Education Intelligence Agency

Public education research, analysis and investigations

Ten Things You Should Know About Union Membership Numbers

Written By: Mike Antonucci - Jan• 28•13

January 28, 2013

1) Ten Things You Should Know About Union Membership Numbers. The Bureau of Labor Statistics released its annual report on union membership last week and the news was pretty grim. While the economy added almost 2.4 million jobs in 2012, union membership was down by almost 400,000.

Digging through the data led to several more interesting discoveries.

1) Since 2008, private sector unions have lost more than 1.2 million members – almost equivalent to losing the entire rank-and-file of the Teamsters.

2) All of the government jobs lost since 2008 were added in the three-year period 2005-2008.

3) Almost half of all union members work in just seven states – California, New York, Illinois, Pennsylvania, Michigan, New Jersey and Ohio – though these states employ only about one-third of the U.S. workforce.

4) Union membership increased in 14 states and the District of Columbia. Of these, only five added more than 10,000 members (California, Georgia, Kentucky, Oklahoma and Texas).

5) Local government (teachers, police officers, firefighters, et al.) is by far the most unionized sector of the American workforce.

6) Members of the two national teachers’ unions, the National Education Association and the American Federation of Teachers, comprise more than 25% of all union members in the United States, and just under half of all public sector union members.

7) About 42% of U.S. workers are 45 years of age or older. Almost 52% of union members are.

8) If unions were able to organize all the workers at Wal-Mart, by far America’s largest employer, it would only raise their share of the private sector workforce to 8.5% – less than the share they had in 2002.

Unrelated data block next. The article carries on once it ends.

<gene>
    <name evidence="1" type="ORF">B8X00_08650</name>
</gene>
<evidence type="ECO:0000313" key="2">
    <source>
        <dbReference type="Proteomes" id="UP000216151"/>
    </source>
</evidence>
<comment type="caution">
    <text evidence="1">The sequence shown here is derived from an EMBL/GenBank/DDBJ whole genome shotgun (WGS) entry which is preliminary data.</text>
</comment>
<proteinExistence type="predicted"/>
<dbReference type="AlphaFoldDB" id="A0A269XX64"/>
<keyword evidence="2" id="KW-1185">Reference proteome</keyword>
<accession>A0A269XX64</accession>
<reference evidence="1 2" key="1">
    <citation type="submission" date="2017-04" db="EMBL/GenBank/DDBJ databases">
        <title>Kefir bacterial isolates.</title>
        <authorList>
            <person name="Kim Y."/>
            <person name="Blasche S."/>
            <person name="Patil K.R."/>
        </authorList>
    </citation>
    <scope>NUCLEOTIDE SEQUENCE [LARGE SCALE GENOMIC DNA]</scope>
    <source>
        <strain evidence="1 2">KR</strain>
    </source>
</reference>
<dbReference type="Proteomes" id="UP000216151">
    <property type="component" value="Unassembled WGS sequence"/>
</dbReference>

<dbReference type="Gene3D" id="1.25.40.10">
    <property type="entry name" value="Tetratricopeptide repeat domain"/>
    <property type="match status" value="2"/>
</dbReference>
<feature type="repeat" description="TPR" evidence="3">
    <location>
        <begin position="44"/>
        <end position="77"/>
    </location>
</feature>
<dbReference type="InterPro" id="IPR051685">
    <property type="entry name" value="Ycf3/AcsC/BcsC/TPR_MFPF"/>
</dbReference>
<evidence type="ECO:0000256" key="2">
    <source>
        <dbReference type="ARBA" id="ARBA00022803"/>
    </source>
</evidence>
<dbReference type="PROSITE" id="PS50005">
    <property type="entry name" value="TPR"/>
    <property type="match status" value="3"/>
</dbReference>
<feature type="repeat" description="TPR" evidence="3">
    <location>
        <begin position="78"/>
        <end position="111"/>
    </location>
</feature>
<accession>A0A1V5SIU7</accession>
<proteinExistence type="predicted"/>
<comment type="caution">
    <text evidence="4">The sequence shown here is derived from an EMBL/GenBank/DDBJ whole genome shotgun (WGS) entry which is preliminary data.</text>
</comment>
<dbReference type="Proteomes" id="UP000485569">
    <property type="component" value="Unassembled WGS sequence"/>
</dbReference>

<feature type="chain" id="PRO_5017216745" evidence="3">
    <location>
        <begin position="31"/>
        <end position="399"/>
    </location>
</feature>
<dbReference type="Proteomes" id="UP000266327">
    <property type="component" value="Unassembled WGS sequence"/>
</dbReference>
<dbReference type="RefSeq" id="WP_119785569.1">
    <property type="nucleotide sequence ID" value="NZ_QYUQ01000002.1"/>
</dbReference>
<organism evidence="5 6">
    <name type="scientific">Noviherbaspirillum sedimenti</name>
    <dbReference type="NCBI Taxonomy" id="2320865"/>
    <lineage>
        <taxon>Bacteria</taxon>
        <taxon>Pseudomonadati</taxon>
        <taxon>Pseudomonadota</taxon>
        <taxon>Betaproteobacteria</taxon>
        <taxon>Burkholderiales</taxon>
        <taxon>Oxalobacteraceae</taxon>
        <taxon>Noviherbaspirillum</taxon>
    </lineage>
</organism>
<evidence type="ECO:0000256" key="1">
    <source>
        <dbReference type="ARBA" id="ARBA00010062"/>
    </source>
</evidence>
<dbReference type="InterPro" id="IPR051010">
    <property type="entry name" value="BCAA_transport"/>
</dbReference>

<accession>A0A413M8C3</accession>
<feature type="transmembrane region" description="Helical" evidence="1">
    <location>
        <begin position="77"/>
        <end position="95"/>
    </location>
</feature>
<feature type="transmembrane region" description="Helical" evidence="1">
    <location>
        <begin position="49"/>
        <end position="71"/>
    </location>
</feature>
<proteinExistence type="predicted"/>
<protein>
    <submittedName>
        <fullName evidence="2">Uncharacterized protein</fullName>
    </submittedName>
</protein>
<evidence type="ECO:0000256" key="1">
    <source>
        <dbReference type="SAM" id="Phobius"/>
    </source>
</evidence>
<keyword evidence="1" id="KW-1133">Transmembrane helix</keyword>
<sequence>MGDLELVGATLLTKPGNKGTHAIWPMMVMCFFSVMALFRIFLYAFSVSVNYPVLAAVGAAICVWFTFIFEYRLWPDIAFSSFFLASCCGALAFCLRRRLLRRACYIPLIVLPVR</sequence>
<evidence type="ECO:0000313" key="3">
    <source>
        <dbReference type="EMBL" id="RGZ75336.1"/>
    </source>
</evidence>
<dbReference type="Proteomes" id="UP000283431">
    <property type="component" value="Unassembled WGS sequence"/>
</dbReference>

9) If the trends recorded since 2000 continue, by 2051 there will be 8 million union members in the United States – 6.6% of the total workforce – and they will all work for the government.

10) Five million of them will be teachers.

2)  Last Week’s Intercepts. EIA’s blog, Intercepts, covered these topics from January 23-28:

*  Teacher Glut Is Elementary. Schools of education keep churning out candidates for jobs that don’t exist, while shortages in specialized areas persist.

Indianapolis Star Gives Teacher Union Troubles Front-Page Treatment. Mainstream media corroboration.

Union Membership at 62-Year Low. In actual number of warm bodies.

Evidently Only Money Can Light a Fire. Just the beginning.

3) Quote of the Week. “As we celebrate the 150th Anniversary of CTA, we must remember that we were founded for one reason – and one reason only – and that was to engage in politics. We were founded to engage in the political process in order to create an organized system of public instruction and to elevate the profession of teaching in California.” – Carolyn Doggett, executive director of the California Teachers Association, in a January 27 speech to the union’s State Council.

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  1. [...] such new agreements are an acknowledgement that teachers’ unions are already the bulk of the labor movement and will own an increasing share of total union membership in the coming years. Eventually someone [...]